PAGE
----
2. Line two 6" steamer baskets with parchment paper and set aside.
  3. In the bowl of a stand mixer fitted with the whisk attachment, whisk the eggs and sugar together on high for 10 minutes until the mixture is pale and fluffy.
  4. While the eggs and sugar are mixing, sift together the dry ingredients.
  5. Turn the mixer to low speed and pour in the water. Stir in the ginger and crumbled rosebud.
  6. Using a spatula, fold the dry ingredients into the egg mixture, and gently mix until just combined.
  7. Divide the batter evenly between the two steamer baskets, rap the baskets once on the counter to release any bubbles, then place one basket in each stock pot (carefully since the water is boiling by now). Be sure the water doesn't touch the bottom of the basket.
  8. Cover the pots with tight fitting lids and steam the cakes for 40 minutes over medium high heat. Check about halfway through the cooking time (without lifting the lid if possible) to make sure that there is sufficient water in the pot. If there isn't, carefully add more, and add an additional 3 minutes to the steaming time.
  9. When time is up, carefully remove the baskets from the steamers. Press additional rosebuds into the top of the cake for decoration.
  10. Allow the cakes to cool fully on a wire rack before unwrapping and re-wrapping for gifting.
  11. The cakes are best enjoyed within a day or two of steaming.

Rose Ginger Chinese Steamed Cake - A modern take on a traditional Chinese New Year Dessert. Recipe on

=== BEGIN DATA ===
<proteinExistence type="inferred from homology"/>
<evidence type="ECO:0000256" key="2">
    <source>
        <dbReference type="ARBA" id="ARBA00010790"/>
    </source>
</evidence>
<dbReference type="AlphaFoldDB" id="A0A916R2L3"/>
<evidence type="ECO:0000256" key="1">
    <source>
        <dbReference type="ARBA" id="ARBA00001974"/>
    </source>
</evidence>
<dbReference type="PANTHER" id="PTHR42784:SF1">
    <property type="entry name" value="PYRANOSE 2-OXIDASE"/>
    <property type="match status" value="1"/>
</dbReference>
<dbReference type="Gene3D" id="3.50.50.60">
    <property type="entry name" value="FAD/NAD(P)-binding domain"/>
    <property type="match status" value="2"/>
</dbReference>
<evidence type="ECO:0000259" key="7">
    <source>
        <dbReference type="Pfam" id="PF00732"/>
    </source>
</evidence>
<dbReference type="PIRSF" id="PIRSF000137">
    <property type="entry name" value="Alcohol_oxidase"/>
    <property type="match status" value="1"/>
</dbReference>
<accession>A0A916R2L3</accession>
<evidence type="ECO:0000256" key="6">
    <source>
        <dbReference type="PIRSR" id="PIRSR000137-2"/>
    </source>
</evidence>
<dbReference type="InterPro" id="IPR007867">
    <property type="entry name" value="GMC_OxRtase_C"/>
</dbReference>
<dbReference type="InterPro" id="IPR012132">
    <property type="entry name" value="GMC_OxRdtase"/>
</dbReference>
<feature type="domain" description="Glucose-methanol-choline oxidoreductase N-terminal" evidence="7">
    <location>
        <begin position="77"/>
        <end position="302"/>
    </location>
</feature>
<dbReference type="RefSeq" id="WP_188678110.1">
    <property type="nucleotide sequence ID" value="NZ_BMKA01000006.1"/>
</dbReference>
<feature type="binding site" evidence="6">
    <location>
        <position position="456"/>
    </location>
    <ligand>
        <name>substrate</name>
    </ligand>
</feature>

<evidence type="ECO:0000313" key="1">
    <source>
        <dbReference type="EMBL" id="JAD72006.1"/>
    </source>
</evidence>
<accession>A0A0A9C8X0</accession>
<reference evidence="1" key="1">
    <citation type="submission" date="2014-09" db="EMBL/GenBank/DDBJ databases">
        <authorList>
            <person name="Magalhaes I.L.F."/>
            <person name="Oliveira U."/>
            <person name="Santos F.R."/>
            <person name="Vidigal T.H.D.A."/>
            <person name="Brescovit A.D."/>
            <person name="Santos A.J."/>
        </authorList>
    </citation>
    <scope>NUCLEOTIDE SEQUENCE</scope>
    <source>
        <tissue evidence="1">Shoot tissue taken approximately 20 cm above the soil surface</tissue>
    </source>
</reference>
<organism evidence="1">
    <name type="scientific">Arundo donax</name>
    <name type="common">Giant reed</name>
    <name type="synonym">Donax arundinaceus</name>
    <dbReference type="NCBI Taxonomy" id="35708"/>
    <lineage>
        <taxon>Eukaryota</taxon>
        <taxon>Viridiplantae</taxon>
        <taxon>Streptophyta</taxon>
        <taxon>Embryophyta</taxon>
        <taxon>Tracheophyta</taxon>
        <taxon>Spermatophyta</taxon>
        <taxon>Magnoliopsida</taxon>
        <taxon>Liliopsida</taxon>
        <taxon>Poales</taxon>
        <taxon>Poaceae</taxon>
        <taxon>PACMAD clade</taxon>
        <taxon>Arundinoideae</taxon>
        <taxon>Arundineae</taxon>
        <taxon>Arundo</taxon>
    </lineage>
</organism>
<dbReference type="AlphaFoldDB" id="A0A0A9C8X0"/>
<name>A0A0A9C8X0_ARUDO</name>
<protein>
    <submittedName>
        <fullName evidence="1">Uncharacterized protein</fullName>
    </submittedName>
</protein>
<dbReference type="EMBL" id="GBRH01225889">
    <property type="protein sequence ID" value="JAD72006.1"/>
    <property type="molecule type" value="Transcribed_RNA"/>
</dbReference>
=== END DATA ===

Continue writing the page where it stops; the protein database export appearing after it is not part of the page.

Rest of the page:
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  • Reply
    Hillary Reeves
    February 2, 2016 at 10:00 pm

    I looove steamed cakes! So underrated. These look gorgeous.

  • Reply
    Paige @ Where Latin Meets Lagniappe
    January 31, 2016 at 6:45 pm

    Such a lovely cake Mary – it just looks so delicate and delicious! And I too also love the flavor of rose – it’s wonderful and so unique 🙂

  • Reply
    Whitney @ That Square Plate
    January 31, 2016 at 5:45 pm

    I can’t believe this cake is steamed!! So cool!! Sounds and looks super tasty & light 🙂

  • Reply
    January 28, 2016 at 7:02 pm

    What a beautiful cake! I have never steamed a cake before, but I’ve heard about steamed cakes. So cool!

    • Reply
      The Godmother
      January 29, 2016 at 12:50 pm

      It’s got almost an angel food style texture, and it was really fun to watch the cake batter “grow” in the steamer!

  • Reply
    Brian Jones
    January 28, 2016 at 4:56 am

    How awesome, steamed sponges are not at all uncommon in the UK but this is nothing like those at all but it sounds awesome and something even a baking phobe like me can play with… I love the taste of rosewater, do you reckon that could be weaved in somewhere?

    • Reply
      The Godmother
      January 29, 2016 at 12:50 pm

      Yes, but cautiously. I experimented with a few versions of this cake, and the steaming process magnifies the rosewater. I chose to add the crushed rose petal and it was enough, but if you want a stronger flavor or don’t want/don’t have dried roses, 1/2-1 tsp rosewater can be added in addition/instead without becoming overpowering. 🙂

  • Reply
    January 19, 2016 at 9:45 am

    My husband would love this cake! I am going to save this recipe for a special occasion!

    • Reply
      The Godmother
      January 27, 2016 at 6:24 am

      Very cool! Just be sure you have time to make it the day of. They really are best the day they’re made.